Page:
Texas Rangers

From one ‘Pro’ to another: Woodward, Chavez reunited with Rangers

Texas Rangers pitcher Jesse Chavez (53) pitches as the Texas Rangers play the Los Angeles Dodger at in Glendale, Arizona in spring training, Tuesday, February 27, 2018.
Texas Rangers pitcher Jesse Chavez (53) pitches as the Texas Rangers play the Los Angeles Dodger at in Glendale, Arizona in spring training, Tuesday, February 27, 2018. rmallison@star-telegram.com

The decision to bring Jesse Chavez back to the Texas Rangers seemed to be unanimous, based on the way the right-hander impacted the team with his pitching and leadership in the clubhouse over only the first half of last season before he was traded to the Chicago Cubs.

If anyone did object, it certainly wasn’t new manager Chris Woodward.

Woodward and Chavez were former teammates in the Toronto Blue Jays’ organization as time was winding down on Woodward’s playing career. He had been in the major leagues, as had Chavez, who took note of the way Woodward went about his business.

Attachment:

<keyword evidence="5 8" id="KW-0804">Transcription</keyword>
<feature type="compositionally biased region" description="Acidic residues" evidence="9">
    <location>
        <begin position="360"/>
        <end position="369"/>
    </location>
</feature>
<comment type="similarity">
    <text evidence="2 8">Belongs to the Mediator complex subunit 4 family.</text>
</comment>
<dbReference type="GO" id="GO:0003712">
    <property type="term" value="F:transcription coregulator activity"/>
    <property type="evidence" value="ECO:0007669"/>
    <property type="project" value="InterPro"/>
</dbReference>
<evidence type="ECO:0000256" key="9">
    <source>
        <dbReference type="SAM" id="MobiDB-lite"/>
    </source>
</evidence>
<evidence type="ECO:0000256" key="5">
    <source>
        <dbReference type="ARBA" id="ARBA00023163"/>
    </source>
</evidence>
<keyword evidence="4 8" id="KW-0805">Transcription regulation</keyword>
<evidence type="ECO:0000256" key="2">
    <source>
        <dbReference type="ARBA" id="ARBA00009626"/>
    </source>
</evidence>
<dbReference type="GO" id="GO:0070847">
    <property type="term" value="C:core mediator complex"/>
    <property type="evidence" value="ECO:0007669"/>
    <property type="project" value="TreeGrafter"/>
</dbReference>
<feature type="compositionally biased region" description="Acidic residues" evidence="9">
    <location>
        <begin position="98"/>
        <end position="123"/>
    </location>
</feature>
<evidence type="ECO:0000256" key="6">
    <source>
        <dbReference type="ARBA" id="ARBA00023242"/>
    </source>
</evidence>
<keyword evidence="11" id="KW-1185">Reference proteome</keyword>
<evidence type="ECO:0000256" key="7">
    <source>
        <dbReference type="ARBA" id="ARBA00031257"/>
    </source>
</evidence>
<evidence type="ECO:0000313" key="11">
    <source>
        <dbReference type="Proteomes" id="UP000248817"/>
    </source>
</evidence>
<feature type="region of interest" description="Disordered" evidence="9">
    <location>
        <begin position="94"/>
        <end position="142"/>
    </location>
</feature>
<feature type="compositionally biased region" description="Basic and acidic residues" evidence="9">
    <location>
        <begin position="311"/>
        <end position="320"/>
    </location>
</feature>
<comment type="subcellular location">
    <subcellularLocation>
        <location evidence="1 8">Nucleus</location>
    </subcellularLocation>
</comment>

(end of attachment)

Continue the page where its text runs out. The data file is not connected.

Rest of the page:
“He gave me the biggest compliment,” Woodward said. “He used to call me ‘Pro’ when we played together. Everything I did, he said ‘I’ve never seen anyone so professional.’ So now I call him ‘Pro’ because he is. He’s a pro.”

The Rangers signed Chavez to a two-year, $8 million contract to be a multi-innings reliever who is willing to do whatever the team asks. The hope is that the way he goes about thing each day will rub off on the young relievers expected to join him in the Rangers’ bullpen.

Woodward is looking forward to having Chavez, with whom he also coached with the Los Angeles Dodgers in 2016, to help him set a tone in the clubhouse.

“We have a pretty deep relationship,” Woodward said. ‘He understands what I’m all about and what kind of vision I have and what I expect out of players. It’s a cultural thing. I expect a lot of leadership out of him, and he can’t wait.”

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After 11 seasons covering the Rangers for the Star-Telegram, Jeff Wilson knows that baseball is a 24/7/365 business and there is far more to baseball than just the 162 games each season. There’s also more to Jeff -- like a family and impressive arsenals of Titleist hats and adidas shoes -- but sometimes it’s hard to tell.
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